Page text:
Ending racial inequity is inseparable from supporting local food systems
Berkshire Grown stands in solidarity with everyone fighting for racial equity and racial justice, and with them, we affirm that Black Lives Matter.
In this time of country-wide crisis, we continue our work to support local farmers and food producers, and to share their fresh, locally-grown bounty with all community members. That work has taken on deepened relevance as the Coronavirus has laid bare our broken food system; we can clearly see that returning to the previous "normal" is not an option.
To support local agriculture as a vital part of the Berkshire community, we need to be accountable to the history that created this economy and landscape, and that history includes slavery on a very local level. Not many New Englanders feel comfortable with the idea that enslaved people created the agricultural landscape we treasure, but were it not for enslaved Africans in the 18th century, Colonel John Ashley (of Elizabeth Freeman's fame) could not have cleared any of his 3,000 acres in the Sheffield plain, land which was acquired by early colonists' invasion of native nations. Ashley could not have grown a single crop or transported it to market without the labor of enslaved individuals. Similarly, the Philipse family in the nearby Hudson Valley depended on a multitude of enslaved Africans for field labor as well as managing their farm and mill complex. Black people turned these prime soils into farmland three centuries ago, but to this day they have little or no equity in farmland in Massachusetts or elsewhere in the U.S.
We must acknowledge our debt to the Berkshires' agricultural history that includes slavery and stolen lands, and we need to understand that our locally-grown and produced food is not affordable to everyone in the Berkshires. Ending racial inequity is inseparable from the work of building equitable local food systems. At Berkshire Grown we are stepping back to assess what work we need to do to help dismantle the inequities in our food system, and to develop strategies for how we can work alongside those who are leading the fight for food justice and racial equity.
Much of what we all need to do is learn, and the managers of the Great Barrington Farmers Market have provided an informative list of resources and action steps, some of which you can access here.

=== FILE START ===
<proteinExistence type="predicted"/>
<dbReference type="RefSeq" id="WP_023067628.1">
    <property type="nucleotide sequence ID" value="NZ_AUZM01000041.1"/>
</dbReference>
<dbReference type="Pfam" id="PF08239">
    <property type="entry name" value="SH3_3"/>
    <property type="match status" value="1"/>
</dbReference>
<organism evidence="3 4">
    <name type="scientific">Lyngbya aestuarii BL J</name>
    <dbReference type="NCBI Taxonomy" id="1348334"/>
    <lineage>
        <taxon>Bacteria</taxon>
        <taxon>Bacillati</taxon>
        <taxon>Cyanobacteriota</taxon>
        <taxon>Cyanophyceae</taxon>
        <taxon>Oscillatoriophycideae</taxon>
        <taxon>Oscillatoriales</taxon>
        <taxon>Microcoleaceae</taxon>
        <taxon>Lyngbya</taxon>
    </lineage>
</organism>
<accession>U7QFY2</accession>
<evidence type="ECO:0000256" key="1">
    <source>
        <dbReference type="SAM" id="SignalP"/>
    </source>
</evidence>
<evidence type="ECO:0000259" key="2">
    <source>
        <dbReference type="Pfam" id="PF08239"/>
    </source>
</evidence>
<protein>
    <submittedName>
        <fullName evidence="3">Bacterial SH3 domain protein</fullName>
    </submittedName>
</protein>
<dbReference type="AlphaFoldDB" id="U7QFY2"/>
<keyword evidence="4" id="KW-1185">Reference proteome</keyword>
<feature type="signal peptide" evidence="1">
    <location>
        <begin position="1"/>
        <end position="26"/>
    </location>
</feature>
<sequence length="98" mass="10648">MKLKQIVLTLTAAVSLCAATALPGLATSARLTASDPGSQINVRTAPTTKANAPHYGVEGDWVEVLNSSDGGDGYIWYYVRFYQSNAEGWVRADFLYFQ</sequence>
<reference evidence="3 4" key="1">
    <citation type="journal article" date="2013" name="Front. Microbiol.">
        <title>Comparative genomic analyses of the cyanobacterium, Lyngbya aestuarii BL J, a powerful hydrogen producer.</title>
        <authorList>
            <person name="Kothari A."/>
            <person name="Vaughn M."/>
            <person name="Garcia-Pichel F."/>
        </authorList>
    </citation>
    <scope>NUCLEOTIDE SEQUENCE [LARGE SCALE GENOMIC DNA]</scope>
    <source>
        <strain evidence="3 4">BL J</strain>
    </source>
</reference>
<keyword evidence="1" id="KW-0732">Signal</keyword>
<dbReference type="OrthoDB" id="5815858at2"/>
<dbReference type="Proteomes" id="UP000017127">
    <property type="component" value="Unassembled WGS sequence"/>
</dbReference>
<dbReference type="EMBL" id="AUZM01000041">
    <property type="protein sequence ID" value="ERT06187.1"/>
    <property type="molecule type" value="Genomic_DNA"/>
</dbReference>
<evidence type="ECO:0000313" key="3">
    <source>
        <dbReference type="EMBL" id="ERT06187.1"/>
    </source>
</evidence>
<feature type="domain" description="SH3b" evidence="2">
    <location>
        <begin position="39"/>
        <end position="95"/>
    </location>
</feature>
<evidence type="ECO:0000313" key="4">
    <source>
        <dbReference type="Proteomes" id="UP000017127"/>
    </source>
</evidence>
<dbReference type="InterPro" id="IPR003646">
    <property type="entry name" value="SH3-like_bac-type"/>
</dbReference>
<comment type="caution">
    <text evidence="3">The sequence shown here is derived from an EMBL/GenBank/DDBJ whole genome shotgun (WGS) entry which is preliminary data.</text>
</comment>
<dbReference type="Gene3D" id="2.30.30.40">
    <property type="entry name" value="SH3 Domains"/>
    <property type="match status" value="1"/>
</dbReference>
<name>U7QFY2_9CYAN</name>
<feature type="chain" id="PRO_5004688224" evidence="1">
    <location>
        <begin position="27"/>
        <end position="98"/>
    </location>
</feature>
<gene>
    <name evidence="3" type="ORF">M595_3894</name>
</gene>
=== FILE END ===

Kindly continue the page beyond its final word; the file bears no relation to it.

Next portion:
As a staff, we commit to learning more about racial justice and food sovereignty by undertaking the
Racial Equity Habit-Building Challenge
over the next 21 weeks, and dedicating a portion of our weekly staff meetings to this discussion.
Together is how we make change, and Berkshire Grown commits to working with you to build a just and fair food system in the Berkshires and in our nation.
A Deeper Look Below the Ground
by Martha Jackson Suquet
Berkshire Grown member farms produce an amazing variety of food, from fresh fruits and vegetables to meat, dairy and eggs (not to mention flowers, wool, medicinal herbs, etc.). Farmers use different methods to maximize production and quality, but at the root of every bite of local food you eat lies one thing: soil health.
What is soil health, and why is it critical to farmers and consumers? While some people think soil is "just dirt", the reality is that under the ground you'll find a complex web of organic matter, living organisms, rocks and minerals, and more. Soil science is too complex a subject to cover in detail here, but it's important to know that healthy farm soil relies on several key factors:
- Organic Matter: Living or formerly living materials like compost improve nutrient availability and soil structure.
- Nutrients: Healthy soil contains macro and micro nutrients in forms that plants can access.
- Structure: Plant roots, nutrients and water need to be able to move through the soil; healthy soil isn't compacted.
Farming without managing soil health risks stripping soil of nutrients and damaging its structure. Plants and grazing animals can take a lot of nutrition from the soil, while heavy tractors and foot traffic can cause compaction. Relying too heavily on chemical fertilizers, insecticides, or herbicides can also affect the living soil web and result in poor soil health.